None of this is expensive to implement – most of it is built in and just needs to be turned on!

Not having it turned on can be the difference between having to notify EVERYONE you store information on, that their information may have been accessed, versus being able to let a very specific set of individuals. That can equate to hundreds of thousands of dollars in legal, forensic, public relations and notification fees, not to mention loss of reputation.

Do I really need a cyber-secure printer or copier?

Yes and No, but mainly….. No.

In the last few months our clients have been getting calls from Managed Print and Copier sales people suggesting that they could get “hacked” due to their printer and potentially being fined under the new Notifiable Data Breach (NDB) scheme. Whilst it is technically possible to “hack” into a printer and use that to pivot throughout a network, most of what they are saying is outright fear mongering.

But you just said you can hack a printer?

Yes, you can, but to actually achieve this, one of at least 3 things has to happen first.

  1. Your IT guy inadvertently allows your copier to be accessible from the public internet, with absolutely no security over it.
  2. Another device in your network gets compromised first so that cyber-criminals can then leverage that device to try and break into your printer.
  3. Someone has to come into your office and physically plug into the printer or your network and try and break into the printer.

#1. If this is a real possibility for you, you have much bigger problems afoot and have probably already been hacked.

#2. If an endpoint has been compromised due to malware, your network has probably already been compromised. Unless you’re running some secret agency, why would anyone waste time breaking into a printer when they already have a foot hold in the network and can steal the crown jewels anyway?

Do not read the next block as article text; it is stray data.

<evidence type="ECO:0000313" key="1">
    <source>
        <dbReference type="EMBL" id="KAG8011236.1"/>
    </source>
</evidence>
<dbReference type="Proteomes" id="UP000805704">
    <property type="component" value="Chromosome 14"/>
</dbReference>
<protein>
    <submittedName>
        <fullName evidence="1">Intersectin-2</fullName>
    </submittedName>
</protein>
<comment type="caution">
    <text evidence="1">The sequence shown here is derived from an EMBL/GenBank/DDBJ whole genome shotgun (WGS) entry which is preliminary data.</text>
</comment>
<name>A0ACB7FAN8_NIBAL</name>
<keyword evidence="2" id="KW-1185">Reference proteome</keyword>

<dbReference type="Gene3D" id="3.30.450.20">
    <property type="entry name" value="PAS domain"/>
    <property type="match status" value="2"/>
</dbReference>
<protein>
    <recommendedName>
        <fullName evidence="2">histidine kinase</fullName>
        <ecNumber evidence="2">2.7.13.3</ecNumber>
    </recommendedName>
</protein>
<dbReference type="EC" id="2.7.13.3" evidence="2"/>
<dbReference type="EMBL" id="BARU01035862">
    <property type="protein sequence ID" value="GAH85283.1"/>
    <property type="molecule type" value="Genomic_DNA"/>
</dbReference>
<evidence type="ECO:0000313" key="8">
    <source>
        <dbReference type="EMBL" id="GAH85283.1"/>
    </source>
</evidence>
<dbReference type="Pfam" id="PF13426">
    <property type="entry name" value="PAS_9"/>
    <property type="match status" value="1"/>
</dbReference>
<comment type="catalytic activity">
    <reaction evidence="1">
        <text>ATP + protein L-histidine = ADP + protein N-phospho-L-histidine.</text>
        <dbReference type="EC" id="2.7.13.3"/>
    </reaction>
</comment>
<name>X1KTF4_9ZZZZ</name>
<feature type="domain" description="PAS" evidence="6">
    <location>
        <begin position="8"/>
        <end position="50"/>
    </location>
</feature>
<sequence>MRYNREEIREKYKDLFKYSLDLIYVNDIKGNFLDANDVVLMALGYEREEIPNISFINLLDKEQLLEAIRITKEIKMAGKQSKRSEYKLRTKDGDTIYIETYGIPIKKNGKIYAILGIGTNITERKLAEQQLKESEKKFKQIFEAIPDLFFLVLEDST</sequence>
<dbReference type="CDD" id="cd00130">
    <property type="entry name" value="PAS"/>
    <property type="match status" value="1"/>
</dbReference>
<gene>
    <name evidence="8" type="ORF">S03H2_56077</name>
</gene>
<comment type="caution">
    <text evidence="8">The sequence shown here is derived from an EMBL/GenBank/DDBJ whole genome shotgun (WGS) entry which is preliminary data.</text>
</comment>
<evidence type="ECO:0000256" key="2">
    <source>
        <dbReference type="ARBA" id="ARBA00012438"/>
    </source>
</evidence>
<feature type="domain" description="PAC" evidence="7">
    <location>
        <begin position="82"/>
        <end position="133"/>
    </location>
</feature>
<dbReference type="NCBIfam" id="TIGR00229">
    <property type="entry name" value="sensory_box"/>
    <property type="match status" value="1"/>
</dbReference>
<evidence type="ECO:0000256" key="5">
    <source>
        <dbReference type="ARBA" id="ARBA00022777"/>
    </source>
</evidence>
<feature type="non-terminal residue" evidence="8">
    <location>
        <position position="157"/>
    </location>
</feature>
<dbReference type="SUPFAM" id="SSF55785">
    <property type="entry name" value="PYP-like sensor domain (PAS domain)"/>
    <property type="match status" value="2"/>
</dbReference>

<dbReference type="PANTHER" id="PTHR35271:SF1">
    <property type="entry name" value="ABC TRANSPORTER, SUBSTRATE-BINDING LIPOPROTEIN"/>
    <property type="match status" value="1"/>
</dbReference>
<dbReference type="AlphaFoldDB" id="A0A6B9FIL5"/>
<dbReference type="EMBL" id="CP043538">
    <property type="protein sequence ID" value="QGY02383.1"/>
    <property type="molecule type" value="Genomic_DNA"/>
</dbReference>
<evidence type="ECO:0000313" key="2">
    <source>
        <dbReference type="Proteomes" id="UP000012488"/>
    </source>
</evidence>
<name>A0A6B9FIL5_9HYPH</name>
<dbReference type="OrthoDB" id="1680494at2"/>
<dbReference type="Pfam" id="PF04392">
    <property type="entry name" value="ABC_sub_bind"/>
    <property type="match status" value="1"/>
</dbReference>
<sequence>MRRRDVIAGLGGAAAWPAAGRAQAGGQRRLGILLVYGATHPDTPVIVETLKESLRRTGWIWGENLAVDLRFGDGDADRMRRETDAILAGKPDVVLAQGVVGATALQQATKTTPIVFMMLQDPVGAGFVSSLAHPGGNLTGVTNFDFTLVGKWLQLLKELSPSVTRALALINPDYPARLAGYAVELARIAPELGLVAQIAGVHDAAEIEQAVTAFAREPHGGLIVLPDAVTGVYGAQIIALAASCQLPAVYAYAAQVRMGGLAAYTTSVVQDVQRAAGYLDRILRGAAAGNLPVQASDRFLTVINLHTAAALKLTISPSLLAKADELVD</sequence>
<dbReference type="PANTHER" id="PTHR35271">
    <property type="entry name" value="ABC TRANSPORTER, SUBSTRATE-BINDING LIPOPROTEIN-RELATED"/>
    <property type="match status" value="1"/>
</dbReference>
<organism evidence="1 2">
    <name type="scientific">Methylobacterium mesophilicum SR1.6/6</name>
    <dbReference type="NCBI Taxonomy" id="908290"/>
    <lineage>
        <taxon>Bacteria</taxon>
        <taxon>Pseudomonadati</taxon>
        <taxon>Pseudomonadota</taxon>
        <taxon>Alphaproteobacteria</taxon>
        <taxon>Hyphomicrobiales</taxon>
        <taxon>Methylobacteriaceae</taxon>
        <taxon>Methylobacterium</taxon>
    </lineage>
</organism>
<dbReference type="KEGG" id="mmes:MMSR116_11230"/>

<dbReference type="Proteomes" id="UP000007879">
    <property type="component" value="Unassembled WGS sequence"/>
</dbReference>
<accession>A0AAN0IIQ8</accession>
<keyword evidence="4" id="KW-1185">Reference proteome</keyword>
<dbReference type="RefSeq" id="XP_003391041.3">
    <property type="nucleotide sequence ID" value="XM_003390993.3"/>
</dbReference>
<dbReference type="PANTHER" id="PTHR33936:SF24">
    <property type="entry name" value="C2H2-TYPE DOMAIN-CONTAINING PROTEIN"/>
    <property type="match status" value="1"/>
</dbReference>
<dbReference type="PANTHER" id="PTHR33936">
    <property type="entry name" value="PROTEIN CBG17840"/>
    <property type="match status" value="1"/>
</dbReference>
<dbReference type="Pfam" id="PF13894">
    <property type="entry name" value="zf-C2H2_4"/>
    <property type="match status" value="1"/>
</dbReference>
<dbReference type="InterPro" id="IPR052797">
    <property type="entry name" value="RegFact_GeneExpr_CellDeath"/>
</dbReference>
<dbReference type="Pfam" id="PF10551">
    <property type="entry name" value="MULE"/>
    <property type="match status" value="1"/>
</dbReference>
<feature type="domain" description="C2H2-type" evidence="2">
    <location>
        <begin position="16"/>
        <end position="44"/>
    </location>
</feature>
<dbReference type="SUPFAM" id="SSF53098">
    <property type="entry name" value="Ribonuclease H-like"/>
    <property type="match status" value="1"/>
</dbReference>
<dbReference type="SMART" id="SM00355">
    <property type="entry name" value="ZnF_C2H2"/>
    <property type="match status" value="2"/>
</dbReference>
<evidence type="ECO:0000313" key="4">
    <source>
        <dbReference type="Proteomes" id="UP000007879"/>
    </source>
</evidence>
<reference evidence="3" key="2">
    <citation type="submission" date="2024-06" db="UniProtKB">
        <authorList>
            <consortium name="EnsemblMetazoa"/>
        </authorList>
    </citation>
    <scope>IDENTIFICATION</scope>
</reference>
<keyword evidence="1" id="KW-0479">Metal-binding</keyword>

#3. If a cyber-attacker can get physical access to your office, couldn’t they just steal your computers? Maybe one of your staff probably left themselves logged in, allowing them to copy all the interesting files that way. And heck, why not flog that fancy TV and laptop whilst they’re at it?

The whole “hack a printer” thing is legit, but for other reasons. Unless you, your IT guy or your copier guy are diligently running firmware updates on your printer, it’s likely that it’s running old software (called firmware) on it which may be susceptible to vulnerabilities (bugs) which may let an attacker gain escalated privileges (admin access) on the device, and since most devices these days are just computers anyway, that device can run software kind of like an actual computer.

Manufacturers want to sell new products, and this means they are unlikely to continue providing software (firmware) updates to old devices. Once a device hits about 5 years or so it’s time to consider replacing it so that you continue to get support (and software updates) from the manufacturer. If your copier is 10 years old, sure, now might be a good time to replace it, but not because you need a cyber-secure one!

But the most critical aspect to all this is “Why would an attacker want to hack a printer”?????

The value of a benign device like a copier, IP camera, wireless access point, or any other network connected device, is that if you can gain access to it you can install a remote access trojan on it and use it to hide in the network, getting back into the network if your other footholds are removed, or to attack other devices in the network from.

So what should you do?

The Australian Signals Directorate publishes a list of “Strategies to Mitigate Cyber Security Incidents” as well as the shortened “Essential 8” list which the ASD suggest can mitigate against 85% of the cyber-attacks they are called in to investigate. Google “ASD Essential 8” to find it.

The Essential 8 are…

  • Application Whitelisting – basically only allow good, known software to run on computers.
  • Patch Applications – keep everything up to date.
  • Disable Untrusted Microsoft Office Macros – as this is the current main vector for ransomware.
  • User Application Hardening – remove software you don’t need or that is known to be susceptible to exploit like Java, Flash, web ads, etc.
  • Restrict Administrative Privileges – no user should work as an admin account, admin accounts should be limited and only used when system admin tasks are required.
  • Patch Operating Systems – keep your Windows or Mac system up to date.
  • Multi-Factor Authentication – don’t rely on a username and password only to be secure, implement SMS, token, 2nd Factor Authentication (2FA) or biometrics to harden your security.